For the spring 2011 semester, BORDC has internships available at our national headquarters in Northampton, MA, and in our nation’s capital, Washington, DC. We also have internship opportunities for applicants anywhere in the US with reliable phone and internet access.
For more details on our internships and information on how to apply, see our internship posting. Please also share these internship opportunities with any students or young people you know who may be interested.
Each month, BORDC recognizes an individual who has done outstanding work in support of civil liberties and the rule of law by honoring him with our Patriot Award. This month we recognize attorney Jeffrey Light for his significant efforts toward protecting First Amendment rights.
As a student at Georgetown Law, Jeff originally intended to work in patent law. As he studied the law, however, he discovered the importance of protecting civil rights and liberties. He found a passion for the public interest, specifically in the criminal justice arena, and now works as a criminal appeals lawyer in Washington, DC.
Jeff does substantial pro bono work in addition to his day job bringing cases to the Court of Appeals. He represents groups including the DC Trans Coalition (DCTC) and the animal rights group Defending Animal Rights Today and Tomorrow in cases involving First Amendment rights. Jeff also does extensive work with the National Lawyers Guild.
BORDC is grateful that Jeff has found time in his busy schedule to work with us in litigating a case against two fusion centers in DC. Across the country, more than 70 DHS-funded “fusion centers” make private data readily available to local, state, and federal law enforcement agencies. Very little is known about the kinds of information gathered and shared at these centers, with whom it is being shared, and on what basis. Oversight for fusion centers remains inadequate, prompting BORDC’s FOIA campaign seeking transparency into their operations. With Jeff’s counsel, BORDC has filed FOIA requests regarding two DC fusion centers, including the Washington Regional Threat and Analysis Center (WRTAC).
No stranger to FOIA, Jeff has also filed a request to the Homeland Security and Emergency Management Agency as well as requests on behalf of DCTC. He is passionate about LGBT rights, but focuses more broadly on First Amendments freedoms and their protection for all individuals and organizations. This is evident in the breadth of Jeff’s work, which includes a case involving an illegal search of a freelance photojournalist’s home whose personal computers, cameras, and movies were seized by the FBI. Jeff’s passion for defending civil liberties is palpable, and we appreciate his many contributions to constructive change on a national level.
Today, in celebration of Bill of Rights Day, constitutionalists across the country are holding events and speaking out.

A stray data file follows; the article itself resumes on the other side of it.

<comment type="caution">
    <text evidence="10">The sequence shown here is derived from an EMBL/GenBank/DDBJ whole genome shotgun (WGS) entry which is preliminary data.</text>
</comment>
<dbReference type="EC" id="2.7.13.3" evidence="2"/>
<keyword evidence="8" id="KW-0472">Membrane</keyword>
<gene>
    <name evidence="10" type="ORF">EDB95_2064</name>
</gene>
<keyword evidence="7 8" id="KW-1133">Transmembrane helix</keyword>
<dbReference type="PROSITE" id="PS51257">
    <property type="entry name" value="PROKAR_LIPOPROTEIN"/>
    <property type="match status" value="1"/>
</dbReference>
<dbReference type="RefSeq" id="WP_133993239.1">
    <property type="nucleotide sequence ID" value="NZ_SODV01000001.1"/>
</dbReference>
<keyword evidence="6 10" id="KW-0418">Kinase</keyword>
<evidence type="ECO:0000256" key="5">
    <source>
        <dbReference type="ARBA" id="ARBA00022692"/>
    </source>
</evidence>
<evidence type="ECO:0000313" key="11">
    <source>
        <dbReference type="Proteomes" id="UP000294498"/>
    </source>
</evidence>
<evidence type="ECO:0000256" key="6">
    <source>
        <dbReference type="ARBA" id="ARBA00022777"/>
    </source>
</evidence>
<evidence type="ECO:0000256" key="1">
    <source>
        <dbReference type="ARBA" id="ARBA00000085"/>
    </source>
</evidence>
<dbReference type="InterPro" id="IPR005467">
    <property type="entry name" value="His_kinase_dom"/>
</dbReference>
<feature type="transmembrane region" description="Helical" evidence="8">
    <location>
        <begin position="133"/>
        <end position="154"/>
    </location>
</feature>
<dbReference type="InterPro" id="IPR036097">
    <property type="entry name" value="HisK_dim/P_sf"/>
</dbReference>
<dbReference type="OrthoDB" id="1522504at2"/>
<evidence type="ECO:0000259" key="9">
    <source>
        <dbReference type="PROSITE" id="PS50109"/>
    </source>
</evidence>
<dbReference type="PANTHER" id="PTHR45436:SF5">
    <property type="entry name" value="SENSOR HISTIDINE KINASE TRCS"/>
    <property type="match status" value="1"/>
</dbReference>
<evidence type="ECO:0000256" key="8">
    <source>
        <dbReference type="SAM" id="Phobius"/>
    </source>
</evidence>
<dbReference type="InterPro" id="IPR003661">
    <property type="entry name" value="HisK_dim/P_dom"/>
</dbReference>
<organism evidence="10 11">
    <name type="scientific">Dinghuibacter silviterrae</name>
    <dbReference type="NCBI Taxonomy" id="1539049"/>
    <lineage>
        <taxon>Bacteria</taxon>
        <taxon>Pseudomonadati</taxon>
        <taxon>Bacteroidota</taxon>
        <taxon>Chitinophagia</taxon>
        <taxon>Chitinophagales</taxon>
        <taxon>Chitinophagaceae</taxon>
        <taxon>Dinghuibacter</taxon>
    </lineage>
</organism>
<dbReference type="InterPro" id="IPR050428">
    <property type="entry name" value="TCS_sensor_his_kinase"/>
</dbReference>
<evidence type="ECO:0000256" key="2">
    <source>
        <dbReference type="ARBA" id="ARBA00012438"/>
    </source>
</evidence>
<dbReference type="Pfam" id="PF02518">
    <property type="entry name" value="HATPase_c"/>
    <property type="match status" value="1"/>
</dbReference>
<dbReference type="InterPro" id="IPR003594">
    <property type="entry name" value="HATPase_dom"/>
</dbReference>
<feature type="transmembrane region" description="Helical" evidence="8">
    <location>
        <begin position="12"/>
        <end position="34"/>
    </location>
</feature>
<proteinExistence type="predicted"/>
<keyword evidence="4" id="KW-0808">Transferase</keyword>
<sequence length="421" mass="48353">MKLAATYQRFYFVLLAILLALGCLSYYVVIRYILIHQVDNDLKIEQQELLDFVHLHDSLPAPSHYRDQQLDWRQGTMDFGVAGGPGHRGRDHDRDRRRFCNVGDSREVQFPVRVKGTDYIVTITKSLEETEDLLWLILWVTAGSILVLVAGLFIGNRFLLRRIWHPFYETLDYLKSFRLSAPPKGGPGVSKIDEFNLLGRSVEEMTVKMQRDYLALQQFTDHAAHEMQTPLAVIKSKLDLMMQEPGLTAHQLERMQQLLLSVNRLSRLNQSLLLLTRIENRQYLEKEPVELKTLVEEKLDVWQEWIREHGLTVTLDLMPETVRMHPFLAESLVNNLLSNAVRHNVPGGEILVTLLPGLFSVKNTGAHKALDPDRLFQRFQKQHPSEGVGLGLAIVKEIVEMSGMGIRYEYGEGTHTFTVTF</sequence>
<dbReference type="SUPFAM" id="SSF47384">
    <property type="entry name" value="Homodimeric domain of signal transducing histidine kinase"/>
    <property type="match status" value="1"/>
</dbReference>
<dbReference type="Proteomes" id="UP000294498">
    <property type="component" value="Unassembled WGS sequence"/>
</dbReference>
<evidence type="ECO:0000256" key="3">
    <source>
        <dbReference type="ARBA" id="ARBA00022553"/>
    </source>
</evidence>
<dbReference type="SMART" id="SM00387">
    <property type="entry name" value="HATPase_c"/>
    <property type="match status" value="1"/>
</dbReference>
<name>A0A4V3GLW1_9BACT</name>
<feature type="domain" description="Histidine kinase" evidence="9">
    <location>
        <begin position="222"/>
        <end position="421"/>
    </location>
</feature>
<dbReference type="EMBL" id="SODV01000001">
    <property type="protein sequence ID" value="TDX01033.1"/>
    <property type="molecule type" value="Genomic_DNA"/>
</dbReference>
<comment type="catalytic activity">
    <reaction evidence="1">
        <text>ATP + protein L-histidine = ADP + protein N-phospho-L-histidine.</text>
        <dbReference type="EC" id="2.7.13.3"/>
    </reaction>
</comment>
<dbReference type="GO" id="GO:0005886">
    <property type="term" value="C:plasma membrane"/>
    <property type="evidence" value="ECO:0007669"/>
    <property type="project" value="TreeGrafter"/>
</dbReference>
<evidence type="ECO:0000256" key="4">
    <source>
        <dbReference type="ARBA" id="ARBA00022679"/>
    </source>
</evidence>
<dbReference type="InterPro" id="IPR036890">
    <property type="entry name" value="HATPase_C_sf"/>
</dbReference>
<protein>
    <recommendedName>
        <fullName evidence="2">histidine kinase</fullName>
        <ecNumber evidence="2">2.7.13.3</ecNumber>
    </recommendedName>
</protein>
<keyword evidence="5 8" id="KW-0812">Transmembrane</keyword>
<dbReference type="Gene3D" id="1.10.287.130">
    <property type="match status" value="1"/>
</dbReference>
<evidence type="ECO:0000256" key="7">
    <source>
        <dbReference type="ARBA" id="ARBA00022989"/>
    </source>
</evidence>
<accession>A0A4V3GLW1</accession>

In Tacoma, WA, the Bill of Rights Defense Committee of Tacoma and the American Civil Liberties Union are cosponsoring a 6:00 p.m. reception at Harmon’s Tap Room followed by a 7:00 p.m. viewing of This is What Democracy Looks Like, a documentary about the 1999 Seattle WTO battle, at King’s Books.
In downtown Chapel Hill, NC, the Orange County Bill of Rights Defense Committee is sponsoring a reading of the Bill of Rights at noon at Peace and Justice Plaza. The mayors of Chapel Hill and nearby Carrboro, as well as members of the Orange County Board of Commissioners, will participate in the reading.
If you are participating in a Bill of Rights Day event in your area, please tell us about it and we’ll report on the event in our January newsletter.
The Hartford civil rights coalition continues to move ahead on a proposed ordinance to stop racial, religious, ethnic, and political profiling. Last month, members of the coalition held a press conference and rally in support of the ordinance, which was immediately followed by a public hearing on the proposed legislation.
The ordinance, closely modeled after BORDC’s Local Civil Rights Restoration Act, was introduced by Hartford City Councilor Luis Cotto and is backed by a diverse coalition of grassroots Connecticut organizations that includes the ACLU of Connecticut, the Connecticut state branch of the National Association for the Advancement of Colored People (NAACP), the Council on American Islamic Relations of Connecticut (CAIR-CT), A Better Way Foundation, the National Lawyers Guild Hartford Chapter, and the Connecticut Coalition for Peace and Justice.
Recently, the coalition—along with Councilor Cotto—was honored at CAIR-CT’s sixth annual banquet. According to CAIR-CT Executive Director Mongi Dhaouadi, “the highlight of the event was Luis being honored as a political leader with courage to stand up for what is right.”
If you live in the Hartford area (or have friends who do) and want more information, please contact Emma Roderick, BORDC’s grassroots campaign coordinator.
Three events in Washington, DC, over the past month have sparked interested in local reforms to address constitutional abuses in the nation’s capital, as well as in outlying jurisdictions in suburban Maryland and Virginia. Panel discussions on November 6 at the Friends Meeting, November 18 at the Belmont House, and December 15 at Busboys & Poets featured speakers including Michelle Richardson of the ACLU, Gael Murphy and Sue Udry from United for Peace & Justice, Ann Wilcox and Jeffrey Light from the National Lawyers Guild, Thomas Nephew from Get FISA Right, and BORDC’s Shahid Buttar.